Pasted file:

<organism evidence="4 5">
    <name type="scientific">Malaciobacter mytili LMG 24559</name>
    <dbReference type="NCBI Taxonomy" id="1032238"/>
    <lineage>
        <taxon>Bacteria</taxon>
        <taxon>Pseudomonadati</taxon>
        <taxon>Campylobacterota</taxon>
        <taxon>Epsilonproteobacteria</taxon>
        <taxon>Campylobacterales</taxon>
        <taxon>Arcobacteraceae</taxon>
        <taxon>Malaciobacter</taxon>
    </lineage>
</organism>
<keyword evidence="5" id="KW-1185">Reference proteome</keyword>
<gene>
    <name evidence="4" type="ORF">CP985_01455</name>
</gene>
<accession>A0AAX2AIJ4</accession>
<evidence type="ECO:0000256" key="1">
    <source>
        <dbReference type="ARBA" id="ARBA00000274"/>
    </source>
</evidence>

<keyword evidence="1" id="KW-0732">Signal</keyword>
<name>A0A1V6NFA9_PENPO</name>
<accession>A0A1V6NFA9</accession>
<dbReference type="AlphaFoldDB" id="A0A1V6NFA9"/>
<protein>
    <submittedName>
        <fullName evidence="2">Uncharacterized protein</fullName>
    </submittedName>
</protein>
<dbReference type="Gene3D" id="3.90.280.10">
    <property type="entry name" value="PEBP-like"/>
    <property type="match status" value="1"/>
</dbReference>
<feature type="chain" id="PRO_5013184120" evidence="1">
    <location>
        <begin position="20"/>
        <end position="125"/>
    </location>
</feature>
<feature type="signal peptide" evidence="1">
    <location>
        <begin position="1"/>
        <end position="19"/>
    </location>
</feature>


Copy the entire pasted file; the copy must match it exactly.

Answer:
<organism evidence="4 5">
    <name type="scientific">Malaciobacter mytili LMG 24559</name>
    <dbReference type="NCBI Taxonomy" id="1032238"/>
    <lineage>
        <taxon>Bacteria</taxon>
        <taxon>Pseudomonadati</taxon>
        <taxon>Campylobacterota</taxon>
        <taxon>Epsilonproteobacteria</taxon>
        <taxon>Campylobacterales</taxon>
        <taxon>Arcobacteraceae</taxon>
        <taxon>Malaciobacter</taxon>
    </lineage>
</organism>
<keyword evidence="5" id="KW-1185">Reference proteome</keyword>
<gene>
    <name evidence="4" type="ORF">CP985_01455</name>
</gene>
<accession>A0AAX2AIJ4</accession>
<evidence type="ECO:0000256" key="1">
    <source>
        <dbReference type="ARBA" id="ARBA00000274"/>
    </source>
</evidence>

<keyword evidence="1" id="KW-0732">Signal</keyword>
<name>A0A1V6NFA9_PENPO</name>
<accession>A0A1V6NFA9</accession>
<dbReference type="AlphaFoldDB" id="A0A1V6NFA9"/>
<protein>
    <submittedName>
        <fullName evidence="2">Uncharacterized protein</fullName>
    </submittedName>
</protein>
<dbReference type="Gene3D" id="3.90.280.10">
    <property type="entry name" value="PEBP-like"/>
    <property type="match status" value="1"/>
</dbReference>
<feature type="chain" id="PRO_5013184120" evidence="1">
    <location>
        <begin position="20"/>
        <end position="125"/>
    </location>
</feature>
<feature type="signal peptide" evidence="1">
    <location>
        <begin position="1"/>
        <end position="19"/>
    </location>
</feature>